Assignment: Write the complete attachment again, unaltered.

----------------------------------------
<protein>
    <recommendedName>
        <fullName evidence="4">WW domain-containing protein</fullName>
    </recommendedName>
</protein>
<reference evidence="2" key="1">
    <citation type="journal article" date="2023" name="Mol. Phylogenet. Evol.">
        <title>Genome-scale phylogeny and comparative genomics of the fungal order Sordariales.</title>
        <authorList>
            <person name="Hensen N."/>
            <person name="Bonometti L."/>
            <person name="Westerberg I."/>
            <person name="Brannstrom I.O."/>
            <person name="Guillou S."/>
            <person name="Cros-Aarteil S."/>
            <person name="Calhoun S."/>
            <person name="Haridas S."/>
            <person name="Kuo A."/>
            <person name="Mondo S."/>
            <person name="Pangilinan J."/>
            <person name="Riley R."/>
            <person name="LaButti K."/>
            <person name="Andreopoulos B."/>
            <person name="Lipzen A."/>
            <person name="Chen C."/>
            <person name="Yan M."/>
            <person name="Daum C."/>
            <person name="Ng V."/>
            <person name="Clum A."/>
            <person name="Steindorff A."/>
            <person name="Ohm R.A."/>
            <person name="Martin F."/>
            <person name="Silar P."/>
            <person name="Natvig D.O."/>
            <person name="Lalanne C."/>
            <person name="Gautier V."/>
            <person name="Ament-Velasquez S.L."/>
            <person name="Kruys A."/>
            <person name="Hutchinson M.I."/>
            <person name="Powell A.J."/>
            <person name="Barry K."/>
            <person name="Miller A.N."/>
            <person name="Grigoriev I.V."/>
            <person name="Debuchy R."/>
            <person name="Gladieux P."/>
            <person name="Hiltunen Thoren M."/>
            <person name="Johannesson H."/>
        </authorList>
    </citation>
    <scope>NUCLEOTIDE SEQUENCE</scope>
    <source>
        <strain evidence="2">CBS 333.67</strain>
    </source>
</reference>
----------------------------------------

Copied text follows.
<protein>
    <recommendedName>
        <fullName evidence="4">WW domain-containing protein</fullName>
    </recommendedName>
</protein>
<reference evidence="2" key="1">
    <citation type="journal article" date="2023" name="Mol. Phylogenet. Evol.">
        <title>Genome-scale phylogeny and comparative genomics of the fungal order Sordariales.</title>
        <authorList>
            <person name="Hensen N."/>
            <person name="Bonometti L."/>
            <person name="Westerberg I."/>
            <person name="Brannstrom I.O."/>
            <person name="Guillou S."/>
            <person name="Cros-Aarteil S."/>
            <person name="Calhoun S."/>
            <person name="Haridas S."/>
            <person name="Kuo A."/>
            <person name="Mondo S."/>
            <person name="Pangilinan J."/>
            <person name="Riley R."/>
            <person name="LaButti K."/>
            <person name="Andreopoulos B."/>
            <person name="Lipzen A."/>
            <person name="Chen C."/>
            <person name="Yan M."/>
            <person name="Daum C."/>
            <person name="Ng V."/>
            <person name="Clum A."/>
            <person name="Steindorff A."/>
            <person name="Ohm R.A."/>
            <person name="Martin F."/>
            <person name="Silar P."/>
            <person name="Natvig D.O."/>
            <person name="Lalanne C."/>
            <person name="Gautier V."/>
            <person name="Ament-Velasquez S.L."/>
            <person name="Kruys A."/>
            <person name="Hutchinson M.I."/>
            <person name="Powell A.J."/>
            <person name="Barry K."/>
            <person name="Miller A.N."/>
            <person name="Grigoriev I.V."/>
            <person name="Debuchy R."/>
            <person name="Gladieux P."/>
            <person name="Hiltunen Thoren M."/>
            <person name="Johannesson H."/>
        </authorList>
    </citation>
    <scope>NUCLEOTIDE SEQUENCE</scope>
    <source>
        <strain evidence="2">CBS 333.67</strain>
    </source>
</reference>